For more up-to-date notes see http://www.cs.yale.edu/homes/aspnes/classes/465/notes.pdf.
Basic shared-memory model. See also AttiyaWelch §4.1.
1. Atomic registers
An atomic register supports read and write operations; we think of these as happening instantaneously, and think of operations of different processes as interleaved in some sequence. Each read operation on a particular register returns the value written by the last previous write operation. Write operations return nothing.
A process is defined by giving, for each state, the operation that it would like to do next, together with a transition function that specifies how the state will be updated in response to the return value of that operation. A configuration of the system consists of a vector of states for the processes and a vector of value for the registers. An execution consists of a sequence of alternating configurations and operations C0, π1, C1, π2, C2 ..., where in each triple Ci, πi+1, Ci+1 the configuration Ci+1 is the result of applying πi+1 to configuration Ci. For read operations, this means that the state of the reading process is updated according to its transition function. For write operations, the state of the writing process is updated, and the state of the written register is also updated.
Pseudocode for shared-memory protocols is usually written using standard pseudocode conventions, with the register operations appearing either as explicit subroutine calls or implicitly as references to shared variables. Sometimes this can lead to ambiguity; for example, in the code fragment
done ← leftDone and rightDone
When all three variables are shared, it is clear that the operation write(done, some-value) happens after read(leftDone) and read(rightDone), but it is not clear which of read(leftDone) and read(rightDone) happens first. When the order is important, we'll write the sequence out explicitly:
leftIsDone ← read(leftDone) rightIsDone ← read(rightDone) write(done, leftIsDone and rightIsDone)
Here leftIsDone and rightIsDone are internal variables of the process, so using them does not require read or write operations to the shared memory.
2. Single-writer versus multi-writer registers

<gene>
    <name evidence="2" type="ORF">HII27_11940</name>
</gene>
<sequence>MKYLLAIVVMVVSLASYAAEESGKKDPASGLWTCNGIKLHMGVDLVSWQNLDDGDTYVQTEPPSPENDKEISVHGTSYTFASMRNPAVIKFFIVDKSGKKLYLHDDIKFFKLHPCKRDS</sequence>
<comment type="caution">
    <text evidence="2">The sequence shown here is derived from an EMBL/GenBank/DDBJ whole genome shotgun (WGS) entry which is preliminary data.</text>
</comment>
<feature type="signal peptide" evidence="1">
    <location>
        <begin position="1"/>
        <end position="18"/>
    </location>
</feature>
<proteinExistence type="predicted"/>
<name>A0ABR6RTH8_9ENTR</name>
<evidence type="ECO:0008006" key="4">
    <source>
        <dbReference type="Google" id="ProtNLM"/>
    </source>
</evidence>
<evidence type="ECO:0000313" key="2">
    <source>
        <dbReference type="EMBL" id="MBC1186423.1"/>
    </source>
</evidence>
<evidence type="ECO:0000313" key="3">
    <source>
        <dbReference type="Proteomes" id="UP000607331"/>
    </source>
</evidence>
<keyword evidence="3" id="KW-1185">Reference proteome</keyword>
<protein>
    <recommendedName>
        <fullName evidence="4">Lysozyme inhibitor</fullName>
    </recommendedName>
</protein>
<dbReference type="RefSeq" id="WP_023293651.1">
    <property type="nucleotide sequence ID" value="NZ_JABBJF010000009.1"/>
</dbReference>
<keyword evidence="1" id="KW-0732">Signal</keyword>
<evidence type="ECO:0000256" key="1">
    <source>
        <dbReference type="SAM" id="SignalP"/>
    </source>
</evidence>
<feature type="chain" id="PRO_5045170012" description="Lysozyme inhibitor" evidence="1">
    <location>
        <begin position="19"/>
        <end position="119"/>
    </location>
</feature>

One variation that does come up even with atomic registers is what processes are allowed to read or write a particular register. A typical assumption is that registers are single-writer multi-reader—there is only one process that can write to the register (which simplifies implementation since we don't have to arbitrate which of two near-simultaneous writes gets in last and thus leaves the long-term value), although it's also common to assume multi-writer multi-reader registers, which if not otherwise available can be built from single-writer multi-reader registers using AtomicSnapshot. Less common are single-reader single-writer registers, which act much like message-passing channels except that the receiver has to make an explicit effort to pick up its mail.
3. Fairness and crashes
From the perspective of a schedule, the fairness condition says that every processes gets to perform an operation infinitely often, unless it enters either a crashed or halting state where it invokes no further operations. (Note that unlike in AsynchronousMessagePassing, there is no way to wake up a process once it stops doing operations, since the only way to detect that any activity is happening is to read a register and notice it changed.) Because the registers (at least in in multi-reader models) provide a permanent fault-free record of past history, shared-memory systems are much less vulnerable to crash failures than message-passing systems (though FischerLynchPaterson still applies); so in extreme cases, we may assume as many as n-1 crash failures, which makes the fairness condition very weak. The n-1 crash failures case is called the wait-free case—since no process can wait for any other process to do anything—and has been extensively studied in the literature.